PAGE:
While We’re Young (Film Review)

Mumblecore, the ‘00s movement/trend in American DIY filmmaking which favoured improvised, subtle melodramas and a low-key aesthetic, began and ended with a ‘Ha’. Kicking off with Andrew Bujalski’s 2002 low-budget debut Funny Ha Ha, an awkward and meandering character study of post-collegiate anxiety and arrested development, Mumblecore was provided 10 years later with its end-point and ultimate masterpiece in Frances Ha.

In Noah Baumbach’s follow-up to that film, While We’re Young, there is a scene in which a documentary filmmaker, Josh (Ben Stiller) is having a business meeting with a cocky young financier to secure a grant, needed to complete a sprawling and troublesome film that he’s been working on for ten years. The young financier drinks what looks like whiskey: “Have you seen Mad Men?” he asks, tittering and nodding at the glass in his hand. “It’s actually Apple Juice” the financier assures. “Or is it!… No it is… no, actually it’s straight-up whiskey”.

Is it apple juice or is it whiskey? Does it even matter? So what if the guy’s pretending to drink whiskey – It’s funny, whimsical, retro, subversive – but wait a minute, isn’t it annoying that this kid gets to look the part – leaning casually on his desk, nursing a tumbler of Scotch – without having to endure the uncomfortable burning of strong alcohol as it touches his throat? Isn’t it actually dishonest – isn’t this guy a poser, a fraud?

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This is the dilemma that confronts Josh as he and his wife Cornelia’s (played by Naomi Watts) mid-forties identity crisis is compounded when they become friends with Brooklyn bohemian couple Jamie (Adam Driver) and Darby (Amanda Seyfried). Josh and Cornelia are initially enchanted and revitalised by their younger and quirkier new best friends, who take spontaneous walks down subway tracks, hang out at hipster block parties and gorge on media that was once-unremarkable but now apparently revered – VHS and Vinyls that have taken on new meaning and been restored as cult.

As Josh wrangles with this curiously alarming post-post-post-modernism, one can be forgiven for thinking that While We’re Young is not actually about age – at its centre, the main conflict is the idea of sincerity vs. irony and the struggle with authenticity. When Jamie (Adam Driver, who is again majestic, on his way to inevitable super-stardom) begins to reveal a cynical careerist mentality underneath all the playful aloofness, Josh’s illusion and temporary sabbatical from conventional middle-aged married life is shattered, and the quirks that once reinvigorated him now infuriate him (such as the sight of a bowl of Oreos on a table at an adult house party).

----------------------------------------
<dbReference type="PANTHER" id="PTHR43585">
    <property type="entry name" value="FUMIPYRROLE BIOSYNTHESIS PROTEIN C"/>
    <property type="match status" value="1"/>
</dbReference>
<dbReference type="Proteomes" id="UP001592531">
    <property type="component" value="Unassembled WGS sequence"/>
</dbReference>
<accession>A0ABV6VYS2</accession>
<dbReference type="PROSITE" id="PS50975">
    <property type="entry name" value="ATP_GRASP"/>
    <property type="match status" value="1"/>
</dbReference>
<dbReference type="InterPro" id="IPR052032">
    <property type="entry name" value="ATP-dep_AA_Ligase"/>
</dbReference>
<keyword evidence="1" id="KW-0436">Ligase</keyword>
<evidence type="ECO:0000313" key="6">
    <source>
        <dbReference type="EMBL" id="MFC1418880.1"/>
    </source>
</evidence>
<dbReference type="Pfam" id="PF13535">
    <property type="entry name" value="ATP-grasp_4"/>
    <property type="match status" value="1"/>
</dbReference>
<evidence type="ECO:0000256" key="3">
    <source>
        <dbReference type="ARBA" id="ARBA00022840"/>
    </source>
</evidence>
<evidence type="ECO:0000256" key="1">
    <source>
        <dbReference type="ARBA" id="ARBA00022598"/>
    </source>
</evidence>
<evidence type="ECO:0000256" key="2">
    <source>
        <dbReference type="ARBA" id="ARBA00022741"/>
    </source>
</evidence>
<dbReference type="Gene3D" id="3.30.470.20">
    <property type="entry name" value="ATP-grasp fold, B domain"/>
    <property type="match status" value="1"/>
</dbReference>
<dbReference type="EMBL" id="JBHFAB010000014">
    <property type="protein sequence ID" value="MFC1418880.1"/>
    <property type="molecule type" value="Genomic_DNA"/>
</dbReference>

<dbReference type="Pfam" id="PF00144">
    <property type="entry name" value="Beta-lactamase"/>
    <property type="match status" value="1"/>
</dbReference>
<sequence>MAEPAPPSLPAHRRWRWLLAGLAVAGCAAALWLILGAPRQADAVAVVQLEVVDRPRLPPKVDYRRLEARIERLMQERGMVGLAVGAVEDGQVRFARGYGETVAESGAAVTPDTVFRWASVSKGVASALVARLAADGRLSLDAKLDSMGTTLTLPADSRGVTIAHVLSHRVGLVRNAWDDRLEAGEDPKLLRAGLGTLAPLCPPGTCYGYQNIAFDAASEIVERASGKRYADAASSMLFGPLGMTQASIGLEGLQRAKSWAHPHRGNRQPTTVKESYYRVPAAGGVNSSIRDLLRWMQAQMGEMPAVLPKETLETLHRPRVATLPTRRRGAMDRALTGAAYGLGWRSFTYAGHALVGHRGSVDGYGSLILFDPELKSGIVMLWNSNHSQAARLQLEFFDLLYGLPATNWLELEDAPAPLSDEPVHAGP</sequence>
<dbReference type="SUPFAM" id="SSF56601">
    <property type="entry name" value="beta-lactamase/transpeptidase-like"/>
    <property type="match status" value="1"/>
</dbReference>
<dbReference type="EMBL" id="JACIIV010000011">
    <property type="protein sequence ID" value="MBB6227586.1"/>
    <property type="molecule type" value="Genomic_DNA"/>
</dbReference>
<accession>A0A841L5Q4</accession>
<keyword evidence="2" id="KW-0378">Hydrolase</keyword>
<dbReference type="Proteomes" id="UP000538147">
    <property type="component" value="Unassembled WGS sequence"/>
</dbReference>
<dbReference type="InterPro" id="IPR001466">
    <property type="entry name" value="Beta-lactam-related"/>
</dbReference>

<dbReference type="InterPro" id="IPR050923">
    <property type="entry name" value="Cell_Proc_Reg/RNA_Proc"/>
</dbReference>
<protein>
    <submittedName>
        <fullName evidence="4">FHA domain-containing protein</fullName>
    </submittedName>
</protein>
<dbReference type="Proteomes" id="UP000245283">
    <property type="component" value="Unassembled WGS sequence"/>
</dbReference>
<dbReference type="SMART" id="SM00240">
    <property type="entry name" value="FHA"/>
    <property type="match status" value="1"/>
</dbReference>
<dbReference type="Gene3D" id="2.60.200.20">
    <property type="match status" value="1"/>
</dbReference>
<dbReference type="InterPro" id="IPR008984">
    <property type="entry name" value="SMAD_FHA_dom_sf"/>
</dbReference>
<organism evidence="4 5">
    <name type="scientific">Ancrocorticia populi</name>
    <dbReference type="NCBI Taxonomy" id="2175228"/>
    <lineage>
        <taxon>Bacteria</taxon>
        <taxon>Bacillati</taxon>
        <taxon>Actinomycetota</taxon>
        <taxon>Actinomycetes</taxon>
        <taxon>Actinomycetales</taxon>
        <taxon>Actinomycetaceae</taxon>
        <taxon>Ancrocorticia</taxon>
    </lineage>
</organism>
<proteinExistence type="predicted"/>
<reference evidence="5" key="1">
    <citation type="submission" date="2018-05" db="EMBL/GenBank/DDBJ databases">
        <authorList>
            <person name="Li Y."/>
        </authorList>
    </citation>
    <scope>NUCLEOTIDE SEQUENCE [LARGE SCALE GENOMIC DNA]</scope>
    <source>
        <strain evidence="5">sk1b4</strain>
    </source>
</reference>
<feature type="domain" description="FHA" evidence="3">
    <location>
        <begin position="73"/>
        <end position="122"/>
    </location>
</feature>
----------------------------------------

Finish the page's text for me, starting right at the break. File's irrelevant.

Baumbach (himself 45-years-old) has stated in several interviews that he identifies more, in fact, not with the main character Josh – but with Jamie and his engaged, youthful passion and casual ambition – and when Ben Stiller’s character becomes more demented and obsessed in his misanthropic contempt for kids today/hipster culture, you do start to wonder who the real antagonist of the film is.

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With Josh’s (and Baumbach’s) bourgeoise standing, the unfinished documentary that has tormented him for a decade is a some sort of guilt-shedding attempt to create a critique of social hegemony, and what Baumbach himself does is reveal through Josh and Jamie the competition and individualism that bubbles beneath the surface of not only friendship and ‘bromance’, but also of (faux)parent-child rivalries. This latter device is exemplified by Josh’s relationship with his father-in-law (comedy veteran Charles Grodin, who’s brilliant here) a respected documentarian who offers another dimension to the generation gap conflict and works incredibly well with Stiller in the film’s most poignant scene.

With a hilarious centre-piece – a New Age Shaman ritual in which middle-classers engage in straight-faced philosophical discussions while vomiting in buckets – along with a comforting, constant stream of sniggers throughout, Baumbach has made another tight film, and as we saw in Frances Ha’s delightful opening, he can montage like no other. But where the film gains a sense of almost dystopian black comedy in its confrontational nature, it sacrifices a bit of humanism – this may have been counteracted by the two wives of the film, who are unfairly shunned somewhat by the script – Watts and Seyfried offer more nuance and depth than their male counterparts, and it’s a shame their characters weren’t given a bit more development and attention.

Baumbach’s probably sick of hearing it by now, but his new film all but cements his place as the new Woody Allen, and confirms that The Squid and the Whale was no singular homage. As a follow up to Frances Ha – it is more brash and more intently – despite the usual touches of awkwardness and the delightfully cumbersome rhythm that complements the angst. Overall, a very strong addition to the director’s collection.

Dir: Noah Baumbach

Scr: Noah Baumbach

Starring: Ben Stiller, Naomi Watts, Adam Driver, Amanda Seyfried

Prd: Noah Baumbach, Eli Bush, Lila Yacoub

DOP: Sam Levy

Music: James Murphy

Country: USA

Year: 2014

Run time: 97 mins

While We’re Young is on theatrical release now.